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Thread: Age AND MUSCLE GROWTH

  1. #1

    Default Age AND MUSCLE GROWTH

    When does age play a factor in muscle growth? How can you fight back?

  2. #2

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    It has moreso to do with training experience. There have been many studies done on this. i was reading one recently where they took 55 year old untrained subject and 75 year old untrained subjects and the results achieved after 8 weeks were very similar. i need to start bookmarking my finds, I know I found it through john berardi, i will bug him again to get me the link.

  3. #3
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    Quote Originally Posted by ahispeed
    When does age play a factor in muscle growth? How can you fight back?
    After about 30 years or so your body starts to drop off... with that said, many get into fantastic shape after 30... progressive strength training with a proper diet go a long way...

    I. CHANGES IN THE STEROIDOGENIC COMPARTMENT OF THE TESTIS (HERE)

    A. Age Related Changes in Circulating Concentrations of Reproductive Hormones

    For many years, there was considerable controversy over whether serum total testosterone levels were lower in healthy older men; it was argued that older men had lower testosterone levels because of the confounding influence of chronic illness and medications. However, a number of cross-sectional studies are in agreement that even after accounting for the potential confounding factors such as time of sampling, concomitant illness and medications, and technical issues related to hormone assays, serum total testosterone levels are lower in older men in comparison to younger men8-23. Several longitudinal studies13-14 have confirmed a gradual but progressive decrease in serum testosterone concentrations from age 20 to 80. In contrast to the sharp reduction in ovarian estrogen production at menopause, the age-related decline in men does not start at a discrete coordinate in old age; rather, total testosterone concentrations, after reaching a peak in the second and third decade, decline inexorably throughout a man's life (Figure 1). Because of the absence of an identifiable inflection point at which testosterone levels begin to decline abruptly or more rapidly, many investigators have questioned the validity of the concept of "andropause", which misleadingly implies an abrupt cessation of androgen production in men.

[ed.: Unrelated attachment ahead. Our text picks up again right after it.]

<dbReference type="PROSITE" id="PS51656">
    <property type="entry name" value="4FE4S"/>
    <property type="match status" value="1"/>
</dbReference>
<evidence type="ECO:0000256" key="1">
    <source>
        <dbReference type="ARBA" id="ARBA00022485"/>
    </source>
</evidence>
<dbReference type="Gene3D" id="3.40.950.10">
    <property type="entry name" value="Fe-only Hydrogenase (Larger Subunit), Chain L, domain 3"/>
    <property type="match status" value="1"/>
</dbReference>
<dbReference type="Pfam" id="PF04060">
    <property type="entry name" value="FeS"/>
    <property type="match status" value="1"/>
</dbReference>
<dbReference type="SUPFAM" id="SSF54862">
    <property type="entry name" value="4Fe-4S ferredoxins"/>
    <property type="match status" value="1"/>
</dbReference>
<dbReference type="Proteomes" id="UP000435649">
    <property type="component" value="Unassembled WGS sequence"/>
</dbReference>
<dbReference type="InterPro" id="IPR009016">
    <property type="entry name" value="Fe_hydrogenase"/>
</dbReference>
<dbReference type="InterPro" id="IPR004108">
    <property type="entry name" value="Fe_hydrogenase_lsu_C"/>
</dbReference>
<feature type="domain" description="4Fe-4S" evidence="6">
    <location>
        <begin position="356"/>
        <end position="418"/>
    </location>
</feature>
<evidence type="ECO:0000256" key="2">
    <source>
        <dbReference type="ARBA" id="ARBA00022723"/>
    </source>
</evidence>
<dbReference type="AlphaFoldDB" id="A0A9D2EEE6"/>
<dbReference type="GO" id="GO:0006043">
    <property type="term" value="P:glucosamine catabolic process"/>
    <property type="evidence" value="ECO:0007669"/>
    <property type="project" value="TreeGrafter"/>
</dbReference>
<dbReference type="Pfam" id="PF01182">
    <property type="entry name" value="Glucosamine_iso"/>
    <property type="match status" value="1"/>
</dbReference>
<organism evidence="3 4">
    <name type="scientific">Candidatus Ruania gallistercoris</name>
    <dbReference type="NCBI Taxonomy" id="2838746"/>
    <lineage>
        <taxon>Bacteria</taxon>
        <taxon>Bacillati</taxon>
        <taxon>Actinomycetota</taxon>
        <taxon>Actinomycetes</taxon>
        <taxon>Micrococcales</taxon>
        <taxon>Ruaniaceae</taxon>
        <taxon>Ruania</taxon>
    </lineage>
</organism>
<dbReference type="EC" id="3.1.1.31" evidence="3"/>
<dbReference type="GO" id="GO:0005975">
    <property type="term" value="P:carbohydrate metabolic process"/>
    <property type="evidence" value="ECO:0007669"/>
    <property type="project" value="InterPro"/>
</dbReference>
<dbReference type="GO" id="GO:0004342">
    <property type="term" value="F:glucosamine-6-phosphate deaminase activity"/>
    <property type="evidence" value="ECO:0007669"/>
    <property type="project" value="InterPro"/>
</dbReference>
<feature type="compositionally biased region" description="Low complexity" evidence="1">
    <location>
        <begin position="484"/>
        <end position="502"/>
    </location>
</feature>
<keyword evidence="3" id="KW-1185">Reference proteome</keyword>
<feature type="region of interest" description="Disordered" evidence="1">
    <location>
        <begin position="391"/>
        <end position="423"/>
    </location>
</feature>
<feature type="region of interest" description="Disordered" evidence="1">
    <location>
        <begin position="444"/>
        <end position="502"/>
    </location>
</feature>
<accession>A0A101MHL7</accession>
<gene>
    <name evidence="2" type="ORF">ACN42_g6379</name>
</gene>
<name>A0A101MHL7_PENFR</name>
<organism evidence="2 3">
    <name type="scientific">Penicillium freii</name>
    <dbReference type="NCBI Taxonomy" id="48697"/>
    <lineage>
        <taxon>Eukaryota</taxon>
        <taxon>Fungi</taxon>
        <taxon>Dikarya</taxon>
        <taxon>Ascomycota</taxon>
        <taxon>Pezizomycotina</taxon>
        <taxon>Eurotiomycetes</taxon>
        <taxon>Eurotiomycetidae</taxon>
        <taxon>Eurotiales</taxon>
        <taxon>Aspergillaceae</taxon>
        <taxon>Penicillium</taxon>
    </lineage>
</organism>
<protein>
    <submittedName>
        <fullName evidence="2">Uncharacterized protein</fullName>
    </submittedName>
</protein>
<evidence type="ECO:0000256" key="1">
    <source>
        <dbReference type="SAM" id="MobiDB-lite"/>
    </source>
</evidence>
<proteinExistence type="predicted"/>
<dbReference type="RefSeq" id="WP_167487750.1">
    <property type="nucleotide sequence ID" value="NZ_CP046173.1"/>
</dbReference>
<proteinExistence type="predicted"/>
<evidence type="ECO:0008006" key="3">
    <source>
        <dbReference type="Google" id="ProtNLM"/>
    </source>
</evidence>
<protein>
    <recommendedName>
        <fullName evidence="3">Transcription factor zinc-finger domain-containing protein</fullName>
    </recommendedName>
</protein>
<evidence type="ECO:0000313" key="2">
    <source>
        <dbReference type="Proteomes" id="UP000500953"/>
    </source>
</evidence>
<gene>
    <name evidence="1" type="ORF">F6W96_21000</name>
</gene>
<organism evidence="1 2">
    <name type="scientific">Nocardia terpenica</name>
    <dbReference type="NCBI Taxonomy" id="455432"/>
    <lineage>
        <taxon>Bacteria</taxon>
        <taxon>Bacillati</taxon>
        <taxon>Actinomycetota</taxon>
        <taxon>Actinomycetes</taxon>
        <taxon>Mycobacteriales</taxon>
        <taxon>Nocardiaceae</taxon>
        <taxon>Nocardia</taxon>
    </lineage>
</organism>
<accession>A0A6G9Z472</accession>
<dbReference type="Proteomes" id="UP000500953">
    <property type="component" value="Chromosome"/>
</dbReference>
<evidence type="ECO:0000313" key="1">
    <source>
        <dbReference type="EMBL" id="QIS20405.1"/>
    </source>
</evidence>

Most of the studies of age-related change in testosterone levels included healthy, older men; it is possible that the rate of age-related decline might even be greater in older men with chronic illness than in healthy, older men. The occurrence of chronic illness, particularly coronary artery disease and diabetes mellitus, is a risk factor for low testosterone levels in middle aged men24.

    Sex-hormone binding globulin concentrations are higher in older men than younger men10, 18, 25. Thus, the age-related decline in free testosterone levels is of a greater magnitude than that in total testosterone levels. Similarly, there is a greater percent decline in bioavailable testosterone concentrations than in total testosterone concentrations.

  4. #4

    Default still kicking

    Quote Originally Posted by Warrior
    After about 30 years or so your body starts to drop off... with that said, many get into fantastic shape after 30... progressive strength training with a proper diet go a long way...

    I. CHANGES IN THE STEROIDOGENIC COMPARTMENT OF THE TESTIS (HERE)

    A. Age Related Changes in Circulating Concentrations of Reproductive Hormones